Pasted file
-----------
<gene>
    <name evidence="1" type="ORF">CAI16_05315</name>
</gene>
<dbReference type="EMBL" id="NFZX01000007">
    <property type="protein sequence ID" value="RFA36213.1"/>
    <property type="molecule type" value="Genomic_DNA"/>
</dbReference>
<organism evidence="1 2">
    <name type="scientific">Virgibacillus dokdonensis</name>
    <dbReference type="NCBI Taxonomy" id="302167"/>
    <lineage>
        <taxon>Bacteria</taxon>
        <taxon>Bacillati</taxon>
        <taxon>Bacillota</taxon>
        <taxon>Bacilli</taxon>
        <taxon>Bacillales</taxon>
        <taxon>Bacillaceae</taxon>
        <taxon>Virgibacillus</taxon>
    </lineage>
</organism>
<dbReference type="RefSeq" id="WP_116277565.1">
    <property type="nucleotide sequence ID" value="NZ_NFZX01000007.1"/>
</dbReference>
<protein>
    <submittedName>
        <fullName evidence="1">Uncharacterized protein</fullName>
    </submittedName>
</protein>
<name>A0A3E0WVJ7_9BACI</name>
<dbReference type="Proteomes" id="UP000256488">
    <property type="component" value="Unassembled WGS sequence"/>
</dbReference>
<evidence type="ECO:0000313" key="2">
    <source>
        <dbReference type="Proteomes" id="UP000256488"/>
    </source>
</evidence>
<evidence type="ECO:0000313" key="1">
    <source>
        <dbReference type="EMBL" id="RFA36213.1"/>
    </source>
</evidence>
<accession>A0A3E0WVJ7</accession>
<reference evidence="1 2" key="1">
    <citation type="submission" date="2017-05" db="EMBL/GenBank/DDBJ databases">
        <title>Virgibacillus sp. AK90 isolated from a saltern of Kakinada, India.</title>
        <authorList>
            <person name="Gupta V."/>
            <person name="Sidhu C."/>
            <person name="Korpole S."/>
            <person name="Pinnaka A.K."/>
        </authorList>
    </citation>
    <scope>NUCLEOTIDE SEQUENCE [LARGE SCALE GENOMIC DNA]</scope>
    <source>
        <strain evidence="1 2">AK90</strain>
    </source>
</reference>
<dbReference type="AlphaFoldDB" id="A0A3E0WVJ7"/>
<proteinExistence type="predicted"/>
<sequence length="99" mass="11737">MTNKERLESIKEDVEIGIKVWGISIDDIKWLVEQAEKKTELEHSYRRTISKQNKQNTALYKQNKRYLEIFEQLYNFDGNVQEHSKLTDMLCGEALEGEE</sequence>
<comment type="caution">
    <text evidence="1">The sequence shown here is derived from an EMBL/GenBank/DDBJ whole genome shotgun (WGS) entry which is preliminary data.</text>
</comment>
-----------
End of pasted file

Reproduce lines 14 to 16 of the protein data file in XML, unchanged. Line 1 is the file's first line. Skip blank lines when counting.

        <taxon>Bacillota</taxon>
        <taxon>Bacilli</taxon>
        <taxon>Bacillales</taxon>